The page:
Why Smart Hiring Is Especially Tricky For Small Businesses


While large companies may benefit from a big pool of available talent, small businesses don't have those same advantages when trying to find new employees.

A new study from staffing firm Robert Half revealed that that the biggest challenge facing 60 percent of small business owners when hiring or managing staff is finding skilled professionals for the job.

Paul McDonald, senior executive director with Robert Half, said large corporations often have established brand recognition and larger human resources budgets, which can provide an advantage when attracting talent.

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"But small businesses may appeal to professionals who want to acquire a variety of experiences and move up quickly," McDonald said. "These companies can level the playing field in their recruiting efforts by highlighting what makes their cultures unique and emphasizing opportunities for skills development."

To help small business owners enhance their recruiting efforts and position themselves as employers of choice, Max Messmer, chairman and CEO of Robert Half, offers several tips from his book "Human Resources Kit For Dummies" (John Wiley & Sons, Inc. 2012):

  • Make the company stand out: Small businesses offer advantages that larger companies cannot match. Emphasize the potential for new hires to wear multiple hats and advance quickly. Also, highlight the benefits of working with a small, close-knit group, which may be less common at bigger corporations.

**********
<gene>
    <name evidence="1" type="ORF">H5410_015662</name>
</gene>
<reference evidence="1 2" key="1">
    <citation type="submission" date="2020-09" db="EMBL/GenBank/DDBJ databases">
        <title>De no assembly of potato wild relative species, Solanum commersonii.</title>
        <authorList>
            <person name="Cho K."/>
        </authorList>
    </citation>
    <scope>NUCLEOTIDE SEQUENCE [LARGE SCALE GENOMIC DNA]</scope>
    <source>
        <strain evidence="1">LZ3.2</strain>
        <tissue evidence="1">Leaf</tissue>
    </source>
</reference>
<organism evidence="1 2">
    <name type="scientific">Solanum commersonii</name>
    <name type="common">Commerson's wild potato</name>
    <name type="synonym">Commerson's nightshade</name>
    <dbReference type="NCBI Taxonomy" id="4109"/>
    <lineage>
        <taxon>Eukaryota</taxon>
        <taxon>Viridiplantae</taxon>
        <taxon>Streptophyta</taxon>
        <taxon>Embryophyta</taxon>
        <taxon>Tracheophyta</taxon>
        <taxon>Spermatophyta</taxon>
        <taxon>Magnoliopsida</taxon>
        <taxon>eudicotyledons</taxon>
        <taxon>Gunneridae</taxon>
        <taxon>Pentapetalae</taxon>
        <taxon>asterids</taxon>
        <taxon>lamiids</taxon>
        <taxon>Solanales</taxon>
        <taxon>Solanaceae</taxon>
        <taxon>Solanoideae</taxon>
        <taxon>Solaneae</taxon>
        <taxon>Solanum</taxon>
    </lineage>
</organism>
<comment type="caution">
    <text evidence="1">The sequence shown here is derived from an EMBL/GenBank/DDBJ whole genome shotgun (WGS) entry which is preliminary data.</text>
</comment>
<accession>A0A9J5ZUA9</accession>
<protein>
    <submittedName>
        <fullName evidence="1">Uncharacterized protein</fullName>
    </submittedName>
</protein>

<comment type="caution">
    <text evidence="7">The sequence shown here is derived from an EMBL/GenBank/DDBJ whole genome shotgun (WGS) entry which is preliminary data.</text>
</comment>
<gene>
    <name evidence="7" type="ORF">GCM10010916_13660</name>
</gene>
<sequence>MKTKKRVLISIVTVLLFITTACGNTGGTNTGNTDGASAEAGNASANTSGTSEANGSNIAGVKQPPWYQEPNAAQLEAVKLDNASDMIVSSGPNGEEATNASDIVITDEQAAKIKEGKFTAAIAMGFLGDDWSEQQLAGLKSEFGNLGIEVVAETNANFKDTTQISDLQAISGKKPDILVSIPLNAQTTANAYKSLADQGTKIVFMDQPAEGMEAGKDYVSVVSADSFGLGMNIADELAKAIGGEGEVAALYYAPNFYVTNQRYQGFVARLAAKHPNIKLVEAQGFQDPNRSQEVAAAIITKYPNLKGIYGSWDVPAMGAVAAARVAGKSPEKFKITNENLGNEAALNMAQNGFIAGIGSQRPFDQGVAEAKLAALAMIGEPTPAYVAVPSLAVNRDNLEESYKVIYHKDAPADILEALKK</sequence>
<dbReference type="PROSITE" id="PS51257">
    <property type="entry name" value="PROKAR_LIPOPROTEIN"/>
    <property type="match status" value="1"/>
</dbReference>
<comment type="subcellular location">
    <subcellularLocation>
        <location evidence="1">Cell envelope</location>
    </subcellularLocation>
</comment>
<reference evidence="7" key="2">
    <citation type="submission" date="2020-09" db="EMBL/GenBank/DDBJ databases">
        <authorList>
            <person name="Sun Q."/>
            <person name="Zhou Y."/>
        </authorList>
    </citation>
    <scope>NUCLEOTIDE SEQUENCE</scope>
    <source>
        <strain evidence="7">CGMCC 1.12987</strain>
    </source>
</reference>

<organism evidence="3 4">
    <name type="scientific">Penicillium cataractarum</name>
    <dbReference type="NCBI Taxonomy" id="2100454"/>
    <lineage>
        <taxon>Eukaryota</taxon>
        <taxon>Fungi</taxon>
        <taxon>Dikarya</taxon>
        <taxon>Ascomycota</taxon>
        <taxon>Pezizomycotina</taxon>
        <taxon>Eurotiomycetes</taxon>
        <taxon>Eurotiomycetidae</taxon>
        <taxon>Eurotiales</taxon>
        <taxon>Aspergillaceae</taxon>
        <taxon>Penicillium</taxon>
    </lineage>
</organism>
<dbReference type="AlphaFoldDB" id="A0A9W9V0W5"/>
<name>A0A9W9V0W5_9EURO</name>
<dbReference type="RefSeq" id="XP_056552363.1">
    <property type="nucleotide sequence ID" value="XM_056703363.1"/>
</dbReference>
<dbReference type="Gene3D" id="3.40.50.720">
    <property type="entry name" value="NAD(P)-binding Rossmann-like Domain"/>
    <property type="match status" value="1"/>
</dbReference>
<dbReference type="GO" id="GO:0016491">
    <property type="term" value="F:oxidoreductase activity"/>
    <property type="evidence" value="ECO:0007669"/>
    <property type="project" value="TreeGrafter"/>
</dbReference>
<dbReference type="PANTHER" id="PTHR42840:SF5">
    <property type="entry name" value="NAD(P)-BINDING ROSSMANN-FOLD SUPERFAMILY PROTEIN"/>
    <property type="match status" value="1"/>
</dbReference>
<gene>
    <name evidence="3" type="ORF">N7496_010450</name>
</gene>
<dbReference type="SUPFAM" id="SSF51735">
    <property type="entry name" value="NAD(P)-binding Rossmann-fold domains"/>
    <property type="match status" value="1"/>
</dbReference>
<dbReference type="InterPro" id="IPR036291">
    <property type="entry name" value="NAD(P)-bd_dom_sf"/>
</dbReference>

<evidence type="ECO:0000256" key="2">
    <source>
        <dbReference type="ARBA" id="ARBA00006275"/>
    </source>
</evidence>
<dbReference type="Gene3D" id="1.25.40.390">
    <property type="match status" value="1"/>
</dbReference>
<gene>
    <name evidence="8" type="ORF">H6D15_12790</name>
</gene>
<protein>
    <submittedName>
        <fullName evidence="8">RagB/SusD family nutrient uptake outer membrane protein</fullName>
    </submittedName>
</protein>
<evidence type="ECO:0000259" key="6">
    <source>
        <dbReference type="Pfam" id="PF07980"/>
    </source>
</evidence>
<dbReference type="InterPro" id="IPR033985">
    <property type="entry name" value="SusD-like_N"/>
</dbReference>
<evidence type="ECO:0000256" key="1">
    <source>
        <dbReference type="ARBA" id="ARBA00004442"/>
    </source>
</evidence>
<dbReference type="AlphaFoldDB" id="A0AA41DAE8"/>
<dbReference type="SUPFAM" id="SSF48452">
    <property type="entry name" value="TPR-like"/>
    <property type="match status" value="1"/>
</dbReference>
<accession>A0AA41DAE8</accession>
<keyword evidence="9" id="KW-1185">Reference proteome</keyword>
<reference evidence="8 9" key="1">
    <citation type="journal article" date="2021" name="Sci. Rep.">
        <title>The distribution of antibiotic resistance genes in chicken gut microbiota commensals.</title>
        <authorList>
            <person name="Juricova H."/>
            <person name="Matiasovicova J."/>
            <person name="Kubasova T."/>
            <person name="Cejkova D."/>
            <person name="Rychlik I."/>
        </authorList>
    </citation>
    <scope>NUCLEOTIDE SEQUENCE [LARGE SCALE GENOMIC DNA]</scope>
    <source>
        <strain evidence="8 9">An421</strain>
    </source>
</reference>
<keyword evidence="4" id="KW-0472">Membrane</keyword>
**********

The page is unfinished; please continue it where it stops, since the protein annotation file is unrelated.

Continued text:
• Have an accurate job description: The description of the open position should be specific and identify the must-haves for the job. If a description is too broad or doesn't adequately convey the position's requirements, the business runs the risk of receiving an overabundance of resumes from unqualified candidates. It's better to have five applicants who definitely deserve an interview than 100 who don't.
  • Network: Participate in local professional association or community groups to build a personal network. Also, ask existing employees to provide referrals. Employees tend to recommend strong candidates, since they don't want to tarnish their reputation by recommending professionals who are unequipped for the job.
  • Work with recruiters: Professional staffing firms can significantly reduce the amount of time it takes to find a qualified applicant.

The study was based on interviews with more than 300 small business owners and managers from a stratified random sample of companies with less than 100 employees in the United States.

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